The latest selection for the Dark and Stormy Book Club is Mary Wollstonecraft Shelley’s Frankenstein!
A lot of people are unfamiliar with Shelley’s story – they think that Frankenstein is the tall green guy with bolts in his neck who goes around moaning and terrorizing villagers. They are surprised when they find that much of what they thought they knew about the story – what they learned from Boris Karloff movies – has nothing to do with the novel as Shelley wrote it.
I love this book and I always have. I don’t really remember the first time I read it; I know I picked it up on my own in the summer between my junior and senior years in high school, but there was an awful lot going on at that time in my life, so I don’t have a whole lot of intact memories about that first reading.
Subsequent revisits to the novel have been profound experiences for me, though. I love the story and find that I see something different in it every time I pick it up. I respond to it very much from the point of view of an adult survivor of child abuse, and I notice that most of my interpretations of the story come from that place. I identify with the Creature and his struggle to find a family and a sense of history and belonging, and I find that my judgment of Victor is particularly harsh because of what I see as his failings as a parent.
The novel deals with a lot of really interesting themes – the power and purview of nature, the limits of human ambition (or, more to the point, what SHOULD be the limits), the pursuit of glory and admiration and the idea of hubris, the concepts of family and relationships and responsibility, the role of women, the importance of literacy and communication, and the nature of what makes us truly human. It’s a nearly bottomless well of really great discussion fodder, and I’m very much looking forward to sharing this with other readers.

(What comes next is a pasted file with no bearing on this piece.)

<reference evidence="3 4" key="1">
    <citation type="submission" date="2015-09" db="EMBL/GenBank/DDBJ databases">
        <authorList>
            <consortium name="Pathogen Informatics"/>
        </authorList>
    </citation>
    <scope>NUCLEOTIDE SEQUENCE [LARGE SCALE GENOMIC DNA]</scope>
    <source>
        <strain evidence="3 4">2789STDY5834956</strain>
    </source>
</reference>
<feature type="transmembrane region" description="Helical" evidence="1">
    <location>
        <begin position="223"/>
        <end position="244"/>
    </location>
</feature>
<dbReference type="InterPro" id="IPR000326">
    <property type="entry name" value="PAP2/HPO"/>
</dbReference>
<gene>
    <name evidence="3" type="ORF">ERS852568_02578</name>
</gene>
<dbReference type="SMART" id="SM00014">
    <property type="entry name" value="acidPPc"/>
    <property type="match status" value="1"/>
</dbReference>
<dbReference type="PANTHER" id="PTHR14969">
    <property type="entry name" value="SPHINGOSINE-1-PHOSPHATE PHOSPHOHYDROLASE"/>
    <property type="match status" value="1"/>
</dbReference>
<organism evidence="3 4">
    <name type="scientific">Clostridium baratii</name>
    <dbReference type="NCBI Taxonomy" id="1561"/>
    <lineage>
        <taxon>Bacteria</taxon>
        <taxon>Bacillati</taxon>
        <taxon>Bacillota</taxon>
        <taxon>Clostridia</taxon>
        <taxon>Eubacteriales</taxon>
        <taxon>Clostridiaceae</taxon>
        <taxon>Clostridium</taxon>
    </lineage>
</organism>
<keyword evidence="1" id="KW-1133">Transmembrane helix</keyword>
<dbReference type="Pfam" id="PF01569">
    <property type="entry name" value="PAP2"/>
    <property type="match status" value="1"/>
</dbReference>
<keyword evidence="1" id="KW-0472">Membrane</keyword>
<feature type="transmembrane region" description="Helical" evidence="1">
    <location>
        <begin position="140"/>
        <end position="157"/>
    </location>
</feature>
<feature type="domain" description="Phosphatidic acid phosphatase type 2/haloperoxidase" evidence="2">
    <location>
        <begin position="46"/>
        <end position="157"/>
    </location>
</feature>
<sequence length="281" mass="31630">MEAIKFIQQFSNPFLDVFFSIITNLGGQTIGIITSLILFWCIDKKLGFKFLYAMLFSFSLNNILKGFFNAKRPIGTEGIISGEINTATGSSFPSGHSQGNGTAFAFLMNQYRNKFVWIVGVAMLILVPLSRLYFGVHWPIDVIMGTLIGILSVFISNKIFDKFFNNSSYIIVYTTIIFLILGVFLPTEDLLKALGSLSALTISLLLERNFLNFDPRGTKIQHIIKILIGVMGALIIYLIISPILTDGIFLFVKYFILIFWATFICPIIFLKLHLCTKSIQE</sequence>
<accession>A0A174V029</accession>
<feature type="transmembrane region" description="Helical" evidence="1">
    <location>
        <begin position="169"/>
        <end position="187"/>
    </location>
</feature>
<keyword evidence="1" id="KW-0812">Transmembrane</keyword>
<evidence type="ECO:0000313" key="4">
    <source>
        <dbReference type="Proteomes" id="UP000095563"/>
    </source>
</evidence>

I know a lot of people who hesitate to share their favorite things, and I’ve known a lot of English teachers who are reluctant to discuss their favorite stories; they don’t want to see them any differently than they see them – they want their favorite story to live in their consciousness the way it does right now; they don’t want anything to threaten or change their impressions of the story. I’m excited to share Frankenstein with others, though – I’m always interested in seeing new things (or old things in new ways) that other readers bring into my experience.
The novel is available online for free (here’s my favorite link) and can be had for almost no money at pretty much every book store (especially around Hallowe’en). Join us, won’t you?